Artist and photographer Michael Paul Smith has spent hours upon hours photographing one special town that he holds very dear to his heart; Elgin Park. The body of his work compromises of scenes from the 1930's through to the 1950's and predominantly feature automobiles of the era shot against the backdrop of an array of contemporary architecture.
Michaels work provides a unique perspective of the era and draws the viewer into each scene. However, everything is not as it first seems. Each photograph was created using forced perspective, the technique of making an object seem larger or smaller than it really is based on its juxtaposition with other objects. He would place model cars and miniature buildings and props he had fashioned onto a platform positioned in perspective with real buildings and trees in the background which would combine with the staged materials to create a realistic scene.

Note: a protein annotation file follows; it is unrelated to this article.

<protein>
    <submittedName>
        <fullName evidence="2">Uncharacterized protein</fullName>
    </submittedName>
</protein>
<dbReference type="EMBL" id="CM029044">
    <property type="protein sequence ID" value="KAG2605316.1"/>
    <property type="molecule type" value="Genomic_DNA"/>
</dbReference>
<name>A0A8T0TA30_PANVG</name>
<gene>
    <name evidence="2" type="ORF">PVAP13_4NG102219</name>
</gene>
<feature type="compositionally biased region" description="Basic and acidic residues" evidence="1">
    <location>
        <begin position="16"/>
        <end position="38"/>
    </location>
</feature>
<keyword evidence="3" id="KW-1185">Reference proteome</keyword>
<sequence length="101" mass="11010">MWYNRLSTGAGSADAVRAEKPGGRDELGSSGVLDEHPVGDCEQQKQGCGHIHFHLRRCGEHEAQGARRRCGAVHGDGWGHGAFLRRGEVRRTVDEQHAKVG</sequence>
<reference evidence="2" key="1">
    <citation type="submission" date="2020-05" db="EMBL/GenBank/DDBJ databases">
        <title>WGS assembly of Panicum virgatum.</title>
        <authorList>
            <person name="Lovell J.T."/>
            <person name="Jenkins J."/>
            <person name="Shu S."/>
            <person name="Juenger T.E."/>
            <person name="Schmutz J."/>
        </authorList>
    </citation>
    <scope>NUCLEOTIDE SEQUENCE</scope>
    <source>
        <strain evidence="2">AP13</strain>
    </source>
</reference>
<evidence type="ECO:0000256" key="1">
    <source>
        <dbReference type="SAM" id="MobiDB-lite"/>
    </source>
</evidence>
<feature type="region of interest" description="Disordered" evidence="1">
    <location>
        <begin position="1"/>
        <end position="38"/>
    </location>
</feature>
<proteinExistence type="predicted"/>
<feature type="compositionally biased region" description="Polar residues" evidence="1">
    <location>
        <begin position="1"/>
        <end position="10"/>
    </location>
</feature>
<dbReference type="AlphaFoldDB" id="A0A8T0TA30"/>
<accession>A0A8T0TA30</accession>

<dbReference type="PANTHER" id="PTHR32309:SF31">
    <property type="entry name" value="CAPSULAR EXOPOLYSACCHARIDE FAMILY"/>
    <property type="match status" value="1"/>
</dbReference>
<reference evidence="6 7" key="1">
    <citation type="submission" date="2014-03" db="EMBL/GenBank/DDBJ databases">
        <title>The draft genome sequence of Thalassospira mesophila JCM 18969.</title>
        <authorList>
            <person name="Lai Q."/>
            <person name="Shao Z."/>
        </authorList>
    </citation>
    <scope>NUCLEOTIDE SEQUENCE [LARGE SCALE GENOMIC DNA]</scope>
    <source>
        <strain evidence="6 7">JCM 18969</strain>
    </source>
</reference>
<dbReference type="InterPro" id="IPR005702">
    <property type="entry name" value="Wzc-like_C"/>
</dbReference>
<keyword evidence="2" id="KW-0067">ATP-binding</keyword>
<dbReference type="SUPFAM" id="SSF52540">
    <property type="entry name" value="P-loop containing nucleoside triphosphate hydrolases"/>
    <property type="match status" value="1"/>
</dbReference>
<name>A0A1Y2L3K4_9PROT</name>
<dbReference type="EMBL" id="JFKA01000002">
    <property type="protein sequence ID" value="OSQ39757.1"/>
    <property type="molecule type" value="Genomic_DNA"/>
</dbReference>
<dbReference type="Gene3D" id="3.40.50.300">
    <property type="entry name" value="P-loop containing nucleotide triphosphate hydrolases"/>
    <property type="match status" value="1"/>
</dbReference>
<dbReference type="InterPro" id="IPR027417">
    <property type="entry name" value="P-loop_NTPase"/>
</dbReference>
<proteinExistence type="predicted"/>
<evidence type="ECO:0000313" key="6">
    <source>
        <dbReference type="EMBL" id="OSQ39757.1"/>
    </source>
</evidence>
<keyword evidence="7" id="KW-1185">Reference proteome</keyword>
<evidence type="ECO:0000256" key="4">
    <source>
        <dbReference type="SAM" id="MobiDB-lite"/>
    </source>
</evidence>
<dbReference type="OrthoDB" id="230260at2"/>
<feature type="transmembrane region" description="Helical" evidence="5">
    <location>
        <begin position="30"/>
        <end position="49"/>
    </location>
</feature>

An artist on many levels, not just in the composition of the photographs, but in the creation of the dioramas, the creation of the buildings and also in the creation of the furniture, fixtures and fittings and props used within the buildings and around the scenes he created. It is this attention to detail that makes his creations so hard to differentiate from real life.
Michaels work reached worldwide and was catapulted into the public eye after photos that were published in a UK magazine went viral. His work has been covered in media outlets such as The New York Times and The United Kingdom's Daily Mail. A short documentary, Elgin Park (clip below), was made on Smith's life and made the festival rounds in 2015. He has also published many of his photos in two books: ELGIN PARK: Visual Memories of Midcentury America and ELGIN PARK: Visual Memories of Midcentury America in 1/24th scale.